Three Emergency Medical Services (EMS) professionals who lost their lives while in service to others were honored at the annual New York EMS Memorial Dedication Ceremony today in Albany.
The dedication ceremony, attended by EMS providers, State and local officials, and family members and friends of fallen EMS professionals, is held each year during National EMS Week, during which the State recognizes the contributions of nearly 60,000 certified EMS professionals who provide critical quality care in communities across the state.
"New Yorkers are fortunate to be served by highly-trained EMS professionals who respond quickly to those in need and put the welfare of others above their own. These are the people who are on the front lines of serving their communities and on behalf of all New Yorkers, we are immeasurably grateful for their selfless service," Governor David A. Paterson said. "By providing emergency treatment on the scene and transporting injured and ill individuals to hospital emergency rooms, these men and women have helped save thousands of lives. Today we thank them for their dedication and hard work and share in the sense of loss for those whose sacrifices are being honored today."
State Health Commissioner Richard F. Daines, M.D., said, "EMS professionals are critical partners in New York State's health care system. They undergo hundreds of hours of training and respond to emergency calls at all times of the day and night, providing high quality care to people in distress. Their bravery, altruism and unwavering sense of duty deserve our gratitude and respect."
The three EMS professionals who received special honors today were:
Mark B. Davis, 25, of Jefferson County, a volunteer Emergency Medical Technician (EMT) with the Cape Vincent Volunteer Fire Department and the Thousand Islands Rescue Squad, and an employee of Guilfoyle EMS. Mr. Davis was fatally wounded while providing medical care during an emergency response call on January 31, 2009.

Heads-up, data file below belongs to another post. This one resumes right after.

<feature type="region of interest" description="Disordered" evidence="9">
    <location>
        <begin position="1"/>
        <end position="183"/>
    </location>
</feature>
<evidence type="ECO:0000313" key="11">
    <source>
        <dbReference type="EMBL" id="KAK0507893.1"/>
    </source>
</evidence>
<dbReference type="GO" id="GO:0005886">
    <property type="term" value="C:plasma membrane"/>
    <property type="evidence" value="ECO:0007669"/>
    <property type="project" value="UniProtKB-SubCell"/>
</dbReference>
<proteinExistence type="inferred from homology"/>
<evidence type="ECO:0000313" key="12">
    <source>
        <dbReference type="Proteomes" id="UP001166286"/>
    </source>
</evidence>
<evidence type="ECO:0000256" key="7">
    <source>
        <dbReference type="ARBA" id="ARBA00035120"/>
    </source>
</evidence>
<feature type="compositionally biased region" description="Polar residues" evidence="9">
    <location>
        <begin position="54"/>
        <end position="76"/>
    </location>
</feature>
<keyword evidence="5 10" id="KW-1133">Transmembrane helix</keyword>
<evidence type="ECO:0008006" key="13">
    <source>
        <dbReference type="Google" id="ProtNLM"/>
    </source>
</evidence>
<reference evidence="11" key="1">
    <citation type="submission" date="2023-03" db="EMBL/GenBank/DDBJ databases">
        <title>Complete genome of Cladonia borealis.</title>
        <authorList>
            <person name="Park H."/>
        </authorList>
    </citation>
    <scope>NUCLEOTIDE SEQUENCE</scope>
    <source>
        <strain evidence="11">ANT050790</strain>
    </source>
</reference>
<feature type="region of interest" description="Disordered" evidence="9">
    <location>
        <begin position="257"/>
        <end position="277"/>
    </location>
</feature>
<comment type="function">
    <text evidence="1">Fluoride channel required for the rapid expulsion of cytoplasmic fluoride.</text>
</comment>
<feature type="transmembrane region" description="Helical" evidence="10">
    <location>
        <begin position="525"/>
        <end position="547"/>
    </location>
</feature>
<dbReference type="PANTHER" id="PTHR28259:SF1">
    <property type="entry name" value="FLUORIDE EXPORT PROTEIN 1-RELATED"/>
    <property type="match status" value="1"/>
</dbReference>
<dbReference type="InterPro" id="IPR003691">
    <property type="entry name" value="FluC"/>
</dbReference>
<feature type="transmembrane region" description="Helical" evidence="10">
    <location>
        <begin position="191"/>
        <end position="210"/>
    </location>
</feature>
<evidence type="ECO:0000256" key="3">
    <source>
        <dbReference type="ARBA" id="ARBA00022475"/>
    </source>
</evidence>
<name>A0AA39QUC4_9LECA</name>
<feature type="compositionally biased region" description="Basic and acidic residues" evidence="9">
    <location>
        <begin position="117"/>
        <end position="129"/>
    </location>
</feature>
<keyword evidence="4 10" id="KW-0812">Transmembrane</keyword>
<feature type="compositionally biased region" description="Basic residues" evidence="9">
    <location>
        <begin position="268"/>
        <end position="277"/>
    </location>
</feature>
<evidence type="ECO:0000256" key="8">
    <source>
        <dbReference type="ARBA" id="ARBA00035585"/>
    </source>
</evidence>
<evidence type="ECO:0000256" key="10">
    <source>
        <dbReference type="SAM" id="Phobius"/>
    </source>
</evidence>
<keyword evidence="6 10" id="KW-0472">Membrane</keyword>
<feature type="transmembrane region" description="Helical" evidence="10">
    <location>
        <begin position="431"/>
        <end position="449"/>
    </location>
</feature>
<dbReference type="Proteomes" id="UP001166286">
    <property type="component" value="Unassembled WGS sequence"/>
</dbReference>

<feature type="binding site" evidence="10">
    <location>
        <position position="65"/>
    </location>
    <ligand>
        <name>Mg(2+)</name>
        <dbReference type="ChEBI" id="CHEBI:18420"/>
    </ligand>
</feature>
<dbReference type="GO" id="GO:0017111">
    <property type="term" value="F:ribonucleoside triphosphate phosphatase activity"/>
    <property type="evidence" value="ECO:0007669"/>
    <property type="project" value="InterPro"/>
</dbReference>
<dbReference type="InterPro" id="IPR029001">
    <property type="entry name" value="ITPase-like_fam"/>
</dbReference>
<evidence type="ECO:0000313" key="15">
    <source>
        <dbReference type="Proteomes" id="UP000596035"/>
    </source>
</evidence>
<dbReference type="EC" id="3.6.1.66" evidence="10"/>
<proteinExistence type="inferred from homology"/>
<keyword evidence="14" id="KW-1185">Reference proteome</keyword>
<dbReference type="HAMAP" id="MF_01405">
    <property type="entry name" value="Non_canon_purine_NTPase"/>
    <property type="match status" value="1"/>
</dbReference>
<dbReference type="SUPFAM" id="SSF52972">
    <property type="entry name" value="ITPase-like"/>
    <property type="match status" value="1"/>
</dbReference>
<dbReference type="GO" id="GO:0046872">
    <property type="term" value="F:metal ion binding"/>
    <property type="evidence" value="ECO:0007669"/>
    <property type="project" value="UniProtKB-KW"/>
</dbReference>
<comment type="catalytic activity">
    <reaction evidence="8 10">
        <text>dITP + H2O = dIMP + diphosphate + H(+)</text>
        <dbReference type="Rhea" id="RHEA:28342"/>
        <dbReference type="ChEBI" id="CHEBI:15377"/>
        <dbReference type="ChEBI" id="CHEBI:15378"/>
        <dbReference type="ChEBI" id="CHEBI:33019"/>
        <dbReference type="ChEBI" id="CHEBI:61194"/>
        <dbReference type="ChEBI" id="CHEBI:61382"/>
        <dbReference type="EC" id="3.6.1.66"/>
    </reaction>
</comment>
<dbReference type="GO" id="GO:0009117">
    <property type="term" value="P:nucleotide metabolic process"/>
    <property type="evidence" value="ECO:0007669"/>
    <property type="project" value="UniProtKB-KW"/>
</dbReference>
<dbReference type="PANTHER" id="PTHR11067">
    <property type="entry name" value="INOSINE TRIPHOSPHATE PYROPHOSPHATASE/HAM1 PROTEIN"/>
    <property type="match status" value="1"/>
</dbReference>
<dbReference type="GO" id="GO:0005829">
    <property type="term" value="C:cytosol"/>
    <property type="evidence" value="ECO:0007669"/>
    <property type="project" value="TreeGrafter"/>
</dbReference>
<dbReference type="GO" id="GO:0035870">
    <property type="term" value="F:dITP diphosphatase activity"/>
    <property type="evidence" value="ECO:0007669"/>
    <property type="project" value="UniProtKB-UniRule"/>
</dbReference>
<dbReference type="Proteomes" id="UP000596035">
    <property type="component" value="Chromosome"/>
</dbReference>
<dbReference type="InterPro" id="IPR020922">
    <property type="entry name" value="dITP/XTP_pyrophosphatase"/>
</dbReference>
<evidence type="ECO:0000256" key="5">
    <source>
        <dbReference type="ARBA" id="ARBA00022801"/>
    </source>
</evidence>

Richard F. Quigley, 46, of Putnam County, a volunteer firefighter and paramedic for Ulster Hose Company 5 and the Town of Esopus Ambulance, who also volunteered as a paramedic with Alamo Ambulance in Poughkeepsie and Trans Care in Wappingers Falls. Mr. Quigley suffered cardiac arrest on January 10, 2009, as he stopped to assist a motorist on the Taconic Parkway.
Louis J. Flury, 22, of Erie County, who served as an EMT and firefighter for the Union Fire Company. On July 26, 1987, Mr. Flury responded to an emergency call to assist two teenagers clinging to an overturned boat in Buffalo Creek. He was able to assist one of the boaters to safety, but as he tried to rescue the other, he was caught in the undercurrent and drowned.
With the addition of the names of these three individuals, the EMS Memorial now displays the names of 39 EMS professionals who lost their lives in service to others.
EMS professionals include EMTs, paramedics, emergency physicians and nurses, educators, and trained individuals who work in 911 dispatch centers and participate in the New York State pre-hospital emergency patient care and transportation system. EMS responders undergo hundreds of hours of specialized training and continuing education to develop and enhance their skills and maintain optimum standards of medical treatment and urgent care.
There are nearly 2,000 EMS response agencies in New York comprised of Advanced Life Support and Basic Life Support professionals. Eighteen Regional EMS Councils in the state promote regional cooperation and organization of local EMS systems.
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